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  Cullen Arabian

Cullen Arabian  
Brown-bay colt, c. 1740.
Imported c. 1745 from or via Algeria


The brown-bay Cullen Arabian was part of a wave of horses imported from "the East" in the mid-eighteenth century, one of the most popular of his ilk during his time and a generally successful sire who had some influence on English thoroughbreds, and on American thoroughbred bloodlines.

He was one of two horses, the other being the Mosco Grey Arabian, presented by the Emperor of Morocco to the British consul. They were brought to England around 1745 from Constantine (now Algeria) by a Mr. Mosco(e). The GSB says the Cullen Arabian was "(really a Barb)," which is supported by his port of departure, the Barbary Coast of Africa.

Once in England, the Cullen Arabian was sold to the well-known sportsman and racehorse owner Charles Cockayne, (5th) Viscount Cullen, whose seat was Rushton Hall in Northamptonshire. He was married to Ann, daughter of J. Burlase Warren, also a keen breeder and racehorse owner, best known as the owner the great racehorse Careless, and of Sportsman, grandsire of Pot-8-Os. The latter owned two of the Cullen Arabian's offspring from a Diamond mare, Camilla (1747), the dam of Croney (1767), a sire, and Camillus (1748), "a racer of very high form in his day." He also bred Whimsey (1747), the dam of the racehorse and sire Dragon (1757), and Mosco, who won the Royal Guineas at Lichfield in 1751, both from the Cullen Arabian. The Cullen Arabian also sired Fulk Greville's brown colt Hobby-Horse (1756), Bolingbroke's grey colt Exotic (1756, winner of a 300 guineas match at Newmarket in 1766); Sir John Moore's bay colt Hackney (1756, winner of 4 mile heats for 50 sovereigns at Huntingdon), and Oxford's bay filly Matron (1755).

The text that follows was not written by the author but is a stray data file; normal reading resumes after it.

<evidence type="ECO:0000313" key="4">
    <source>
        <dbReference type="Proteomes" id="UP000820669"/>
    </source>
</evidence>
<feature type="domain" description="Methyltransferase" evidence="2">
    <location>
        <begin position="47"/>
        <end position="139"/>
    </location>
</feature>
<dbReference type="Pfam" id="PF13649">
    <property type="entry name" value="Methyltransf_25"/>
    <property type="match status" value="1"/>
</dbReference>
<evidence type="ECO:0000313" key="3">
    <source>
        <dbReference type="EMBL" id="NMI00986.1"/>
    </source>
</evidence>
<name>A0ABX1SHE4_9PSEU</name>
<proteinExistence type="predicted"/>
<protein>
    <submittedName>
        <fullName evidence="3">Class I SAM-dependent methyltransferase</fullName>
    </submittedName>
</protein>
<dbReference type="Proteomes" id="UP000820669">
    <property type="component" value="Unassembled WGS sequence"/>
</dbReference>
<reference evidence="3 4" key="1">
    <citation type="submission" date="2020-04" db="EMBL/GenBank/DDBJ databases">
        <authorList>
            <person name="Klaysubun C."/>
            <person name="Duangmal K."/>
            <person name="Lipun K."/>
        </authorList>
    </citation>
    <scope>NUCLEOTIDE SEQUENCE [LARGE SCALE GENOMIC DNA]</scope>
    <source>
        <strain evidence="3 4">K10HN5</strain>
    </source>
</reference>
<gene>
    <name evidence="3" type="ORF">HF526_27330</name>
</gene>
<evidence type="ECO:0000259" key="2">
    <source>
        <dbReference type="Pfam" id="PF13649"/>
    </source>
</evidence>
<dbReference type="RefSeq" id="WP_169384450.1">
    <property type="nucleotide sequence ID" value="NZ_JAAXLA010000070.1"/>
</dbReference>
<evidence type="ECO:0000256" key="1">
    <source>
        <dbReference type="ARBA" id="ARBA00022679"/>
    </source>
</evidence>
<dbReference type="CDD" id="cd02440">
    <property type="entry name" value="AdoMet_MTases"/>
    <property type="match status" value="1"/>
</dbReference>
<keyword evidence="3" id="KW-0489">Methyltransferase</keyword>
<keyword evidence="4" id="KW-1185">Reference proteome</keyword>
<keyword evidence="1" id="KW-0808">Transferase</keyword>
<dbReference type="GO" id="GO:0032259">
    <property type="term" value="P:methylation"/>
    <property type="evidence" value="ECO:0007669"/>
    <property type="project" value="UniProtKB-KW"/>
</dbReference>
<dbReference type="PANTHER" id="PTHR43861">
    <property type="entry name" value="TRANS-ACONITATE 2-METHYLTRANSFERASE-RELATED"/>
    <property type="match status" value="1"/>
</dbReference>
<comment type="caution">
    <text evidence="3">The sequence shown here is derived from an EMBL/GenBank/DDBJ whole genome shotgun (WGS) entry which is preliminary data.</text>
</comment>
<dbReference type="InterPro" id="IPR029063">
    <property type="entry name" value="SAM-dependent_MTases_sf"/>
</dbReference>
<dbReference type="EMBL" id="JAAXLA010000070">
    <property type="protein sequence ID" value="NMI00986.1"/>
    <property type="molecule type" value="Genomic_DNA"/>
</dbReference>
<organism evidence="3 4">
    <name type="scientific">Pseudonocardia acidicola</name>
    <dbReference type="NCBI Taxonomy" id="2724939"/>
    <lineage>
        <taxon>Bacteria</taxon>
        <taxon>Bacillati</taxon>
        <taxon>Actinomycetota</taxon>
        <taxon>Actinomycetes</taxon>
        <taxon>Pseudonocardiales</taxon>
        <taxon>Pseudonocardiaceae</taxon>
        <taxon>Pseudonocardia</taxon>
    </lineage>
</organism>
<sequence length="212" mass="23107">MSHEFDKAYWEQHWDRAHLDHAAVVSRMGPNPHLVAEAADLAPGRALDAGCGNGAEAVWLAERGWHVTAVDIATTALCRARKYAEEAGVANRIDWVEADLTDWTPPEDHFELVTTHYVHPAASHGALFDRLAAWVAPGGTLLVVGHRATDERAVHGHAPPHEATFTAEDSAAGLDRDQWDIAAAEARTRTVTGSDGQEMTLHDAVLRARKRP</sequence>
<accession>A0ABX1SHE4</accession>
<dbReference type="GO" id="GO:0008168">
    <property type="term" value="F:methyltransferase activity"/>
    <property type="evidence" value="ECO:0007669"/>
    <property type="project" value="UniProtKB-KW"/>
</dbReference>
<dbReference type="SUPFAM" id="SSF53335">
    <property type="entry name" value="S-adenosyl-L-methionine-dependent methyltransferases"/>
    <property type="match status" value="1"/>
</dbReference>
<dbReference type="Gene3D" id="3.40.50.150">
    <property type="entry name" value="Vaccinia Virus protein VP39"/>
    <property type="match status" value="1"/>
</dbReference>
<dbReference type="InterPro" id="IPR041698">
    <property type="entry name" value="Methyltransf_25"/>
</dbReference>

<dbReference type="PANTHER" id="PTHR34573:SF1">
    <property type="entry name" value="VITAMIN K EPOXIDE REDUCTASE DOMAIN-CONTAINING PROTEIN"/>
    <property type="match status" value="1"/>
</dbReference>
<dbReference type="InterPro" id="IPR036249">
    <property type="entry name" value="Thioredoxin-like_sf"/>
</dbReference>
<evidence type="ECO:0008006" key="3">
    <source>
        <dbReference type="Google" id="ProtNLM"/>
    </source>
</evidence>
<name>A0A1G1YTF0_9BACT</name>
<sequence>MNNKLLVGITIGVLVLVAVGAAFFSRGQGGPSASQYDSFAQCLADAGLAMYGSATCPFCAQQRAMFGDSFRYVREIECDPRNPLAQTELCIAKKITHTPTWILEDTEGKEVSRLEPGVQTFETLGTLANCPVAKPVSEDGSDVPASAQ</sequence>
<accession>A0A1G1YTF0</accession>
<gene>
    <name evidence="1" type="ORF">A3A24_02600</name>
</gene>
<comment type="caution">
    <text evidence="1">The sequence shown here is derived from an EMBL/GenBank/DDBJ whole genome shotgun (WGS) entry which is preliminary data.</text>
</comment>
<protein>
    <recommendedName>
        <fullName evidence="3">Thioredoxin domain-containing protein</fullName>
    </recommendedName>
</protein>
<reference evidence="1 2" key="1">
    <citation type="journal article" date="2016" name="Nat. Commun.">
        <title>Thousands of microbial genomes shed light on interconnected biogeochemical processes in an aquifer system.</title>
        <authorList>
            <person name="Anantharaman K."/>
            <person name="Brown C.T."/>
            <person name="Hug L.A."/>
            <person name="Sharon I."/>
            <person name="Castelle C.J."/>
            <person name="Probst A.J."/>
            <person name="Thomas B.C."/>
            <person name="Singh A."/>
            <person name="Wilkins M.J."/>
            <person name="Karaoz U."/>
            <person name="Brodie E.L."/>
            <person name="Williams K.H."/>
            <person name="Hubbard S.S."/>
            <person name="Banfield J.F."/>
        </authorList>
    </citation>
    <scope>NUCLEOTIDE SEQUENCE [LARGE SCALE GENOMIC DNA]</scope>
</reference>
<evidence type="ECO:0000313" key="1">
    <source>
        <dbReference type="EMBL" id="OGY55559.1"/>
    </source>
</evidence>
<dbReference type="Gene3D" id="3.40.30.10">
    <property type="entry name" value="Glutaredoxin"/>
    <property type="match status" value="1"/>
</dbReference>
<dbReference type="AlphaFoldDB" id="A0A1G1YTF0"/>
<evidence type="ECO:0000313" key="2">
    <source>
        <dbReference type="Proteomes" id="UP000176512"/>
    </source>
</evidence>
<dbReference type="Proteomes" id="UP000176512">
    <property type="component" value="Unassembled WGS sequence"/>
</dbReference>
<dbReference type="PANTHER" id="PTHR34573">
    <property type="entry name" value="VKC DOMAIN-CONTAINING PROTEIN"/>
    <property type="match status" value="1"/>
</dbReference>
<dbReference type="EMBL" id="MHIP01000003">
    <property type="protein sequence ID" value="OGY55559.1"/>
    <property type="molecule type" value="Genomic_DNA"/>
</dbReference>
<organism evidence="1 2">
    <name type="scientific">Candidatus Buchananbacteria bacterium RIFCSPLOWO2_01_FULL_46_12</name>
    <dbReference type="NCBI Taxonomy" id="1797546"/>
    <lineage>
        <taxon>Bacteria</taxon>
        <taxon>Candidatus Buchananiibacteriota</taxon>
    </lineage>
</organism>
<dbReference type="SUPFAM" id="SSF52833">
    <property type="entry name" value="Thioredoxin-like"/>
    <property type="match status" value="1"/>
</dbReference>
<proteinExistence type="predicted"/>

His daughters were good producers. He got the dam of Sotheron's Elephant (1757, by Regulus), Compton's Principessa (1762 by Blank), Sedley's Aeolus (1757 by Regulus), Sedley's Regulator (1767 by Warren's Careless), Sedley's Lovely (1760 by Babraham), and Sedley's Hero (1770 by Sedley's Arabian); the dam of the famous race mare Cunegonde (1769, by Blank, later dam of Bolton by Highflyer), and the grandam of the excellent racing brothers (from a Snap mare and by Matchem) Conductor (1767), Alfred (1770), Dictator (1773), Ainderby (1769), and Laurustinus (1778).

His most lasting influence was through a grand-daughter, the Old England Mare (1766), seen in Family 2, an ancestress of Sir Hercules and Teddington, among others. Also through the aforementioned Principessa (1762, by Blank), a grandaughter of (Grisewood's) Lady Thigh and the Cullen Arabian, and a daughter of Lady Thigh and the Cullen Arabian, later known as Diana, who was the previously mentioned grandam of the Matchem brothers. These two mares are both important in Family 12. In addition, Diana (also called Duchess, and possibly Diamond) was exported to the U.S. in 1763. There she produced the racehorse Apollo (1767), and through a daughter became an ancestress of Lexington.

Other Cullen Arabian horses exported to the U.S. included Skim (1756, imported 1760), a champion racehorse between 1762-7 who won, among other races, the important Charleston Subscription Plate, and later an important sire, and Aristotle (1755, imported 1763), "...remarkable for getting the best carriage and riding nags."

In all, the Cullen Arabian sired around 30 foals between 1747 and 1760. He died at Rushton in 1761.

-- Patricia Erigero

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